Fracking must be challenged

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Anti-fracking campaigners at Cuadrilla

Energy Company Cuadrilla could score a key victory for the government if it succeeds in starting fracking at its site at Little Plumpton, near Blackpool, next month. The company’s activities were halted seven years ago when its fracking caused earth tremors in the area.

Since then protestors have laid siege to the site, stopping trucks and equipment. But the government has championed the industry, claiming it as an answer to the country’s energy requirements, and in July it gave the company permission to resume operations. Now the company claims it is on the brink of commercial fracking.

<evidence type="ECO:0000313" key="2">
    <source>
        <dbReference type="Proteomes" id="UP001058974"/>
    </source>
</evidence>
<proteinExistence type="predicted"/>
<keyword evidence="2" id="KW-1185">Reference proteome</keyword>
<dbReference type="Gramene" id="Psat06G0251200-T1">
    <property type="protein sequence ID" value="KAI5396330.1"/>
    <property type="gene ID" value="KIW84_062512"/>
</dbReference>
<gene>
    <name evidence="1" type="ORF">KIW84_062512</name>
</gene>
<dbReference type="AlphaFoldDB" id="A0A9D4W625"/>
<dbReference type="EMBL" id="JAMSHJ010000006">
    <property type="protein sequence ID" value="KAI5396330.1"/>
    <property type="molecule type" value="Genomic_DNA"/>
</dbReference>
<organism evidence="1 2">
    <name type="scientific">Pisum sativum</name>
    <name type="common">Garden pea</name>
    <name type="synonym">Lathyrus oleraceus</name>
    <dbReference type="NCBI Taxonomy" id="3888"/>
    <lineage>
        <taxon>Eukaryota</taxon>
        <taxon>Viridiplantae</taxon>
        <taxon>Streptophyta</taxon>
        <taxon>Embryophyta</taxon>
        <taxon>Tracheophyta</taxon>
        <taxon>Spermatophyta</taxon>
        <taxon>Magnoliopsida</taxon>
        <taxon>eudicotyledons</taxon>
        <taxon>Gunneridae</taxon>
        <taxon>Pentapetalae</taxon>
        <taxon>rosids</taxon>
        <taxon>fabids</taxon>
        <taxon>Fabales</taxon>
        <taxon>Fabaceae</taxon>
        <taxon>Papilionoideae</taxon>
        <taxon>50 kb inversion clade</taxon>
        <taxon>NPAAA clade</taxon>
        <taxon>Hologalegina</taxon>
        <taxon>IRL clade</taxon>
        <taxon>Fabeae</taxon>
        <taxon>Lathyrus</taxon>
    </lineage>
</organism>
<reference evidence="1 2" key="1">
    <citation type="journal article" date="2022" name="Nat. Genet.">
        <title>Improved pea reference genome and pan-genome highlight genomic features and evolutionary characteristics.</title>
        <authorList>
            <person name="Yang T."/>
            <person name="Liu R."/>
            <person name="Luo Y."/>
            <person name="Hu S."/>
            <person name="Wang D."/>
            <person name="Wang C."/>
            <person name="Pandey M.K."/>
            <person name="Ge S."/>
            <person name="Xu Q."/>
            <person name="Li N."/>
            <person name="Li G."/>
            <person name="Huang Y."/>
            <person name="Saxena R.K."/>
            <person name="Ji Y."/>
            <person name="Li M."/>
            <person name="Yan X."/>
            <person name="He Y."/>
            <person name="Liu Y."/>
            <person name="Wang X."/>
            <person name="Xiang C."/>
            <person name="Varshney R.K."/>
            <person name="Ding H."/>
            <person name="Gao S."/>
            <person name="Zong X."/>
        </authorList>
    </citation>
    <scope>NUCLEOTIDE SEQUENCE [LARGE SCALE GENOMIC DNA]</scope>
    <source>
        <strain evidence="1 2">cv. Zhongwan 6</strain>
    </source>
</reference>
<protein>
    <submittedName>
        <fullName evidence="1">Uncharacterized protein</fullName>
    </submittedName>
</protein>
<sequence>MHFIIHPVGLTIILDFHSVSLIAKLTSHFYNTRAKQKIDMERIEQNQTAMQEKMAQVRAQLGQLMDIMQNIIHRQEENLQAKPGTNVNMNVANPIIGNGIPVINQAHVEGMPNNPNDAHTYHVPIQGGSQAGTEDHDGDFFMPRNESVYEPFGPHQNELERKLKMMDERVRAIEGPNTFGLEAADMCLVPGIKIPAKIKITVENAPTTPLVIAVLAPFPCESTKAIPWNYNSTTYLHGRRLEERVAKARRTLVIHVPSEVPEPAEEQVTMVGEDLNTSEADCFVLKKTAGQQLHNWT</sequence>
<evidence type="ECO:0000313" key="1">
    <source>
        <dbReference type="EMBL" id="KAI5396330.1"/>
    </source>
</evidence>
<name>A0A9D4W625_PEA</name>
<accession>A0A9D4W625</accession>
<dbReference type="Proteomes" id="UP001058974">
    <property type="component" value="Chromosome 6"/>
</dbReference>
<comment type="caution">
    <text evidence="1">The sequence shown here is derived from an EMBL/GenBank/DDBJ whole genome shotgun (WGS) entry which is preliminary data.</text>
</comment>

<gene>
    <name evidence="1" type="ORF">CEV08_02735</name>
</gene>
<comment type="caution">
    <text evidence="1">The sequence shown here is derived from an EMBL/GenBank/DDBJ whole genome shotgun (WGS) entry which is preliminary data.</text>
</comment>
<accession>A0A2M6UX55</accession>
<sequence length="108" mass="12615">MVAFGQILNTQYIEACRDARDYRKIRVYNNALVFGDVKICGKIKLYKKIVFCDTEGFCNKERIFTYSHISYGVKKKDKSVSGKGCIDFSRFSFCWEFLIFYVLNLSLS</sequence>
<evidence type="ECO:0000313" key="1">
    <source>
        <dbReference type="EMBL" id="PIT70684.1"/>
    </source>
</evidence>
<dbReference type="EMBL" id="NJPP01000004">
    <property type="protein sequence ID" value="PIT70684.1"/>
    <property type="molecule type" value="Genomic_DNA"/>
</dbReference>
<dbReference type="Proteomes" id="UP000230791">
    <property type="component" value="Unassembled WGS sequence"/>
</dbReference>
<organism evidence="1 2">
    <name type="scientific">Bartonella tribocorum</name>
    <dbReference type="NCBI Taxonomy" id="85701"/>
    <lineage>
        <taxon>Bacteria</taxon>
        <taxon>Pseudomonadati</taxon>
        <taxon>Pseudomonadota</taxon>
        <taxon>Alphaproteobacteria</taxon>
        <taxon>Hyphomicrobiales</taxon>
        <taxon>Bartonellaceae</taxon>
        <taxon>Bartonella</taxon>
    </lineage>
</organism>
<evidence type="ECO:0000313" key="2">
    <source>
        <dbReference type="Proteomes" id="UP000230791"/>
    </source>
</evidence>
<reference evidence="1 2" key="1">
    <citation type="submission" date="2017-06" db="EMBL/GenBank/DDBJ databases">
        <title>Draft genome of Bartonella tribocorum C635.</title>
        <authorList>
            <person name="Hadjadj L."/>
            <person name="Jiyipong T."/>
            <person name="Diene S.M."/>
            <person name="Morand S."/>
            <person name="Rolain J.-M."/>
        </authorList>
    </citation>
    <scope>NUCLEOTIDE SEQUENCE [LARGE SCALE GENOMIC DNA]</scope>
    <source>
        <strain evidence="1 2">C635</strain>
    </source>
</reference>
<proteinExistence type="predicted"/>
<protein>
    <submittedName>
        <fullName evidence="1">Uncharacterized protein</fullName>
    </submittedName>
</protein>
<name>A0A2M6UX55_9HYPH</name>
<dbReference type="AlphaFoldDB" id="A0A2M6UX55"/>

The Scottish government has banned fracking, and Labour says it will do the same in government, citing not only risks to the environment and to people’s health, but the general point that burning more fossil fuel will only boost climate change; it should be left in the ground.

With the Tories’ support, however, the burgeoning fracking industry will get a major boost if Cuadrilla succeeds in starting operations. Protestors now need to organise as many people as possible to descend on the site and make sure this does not happen.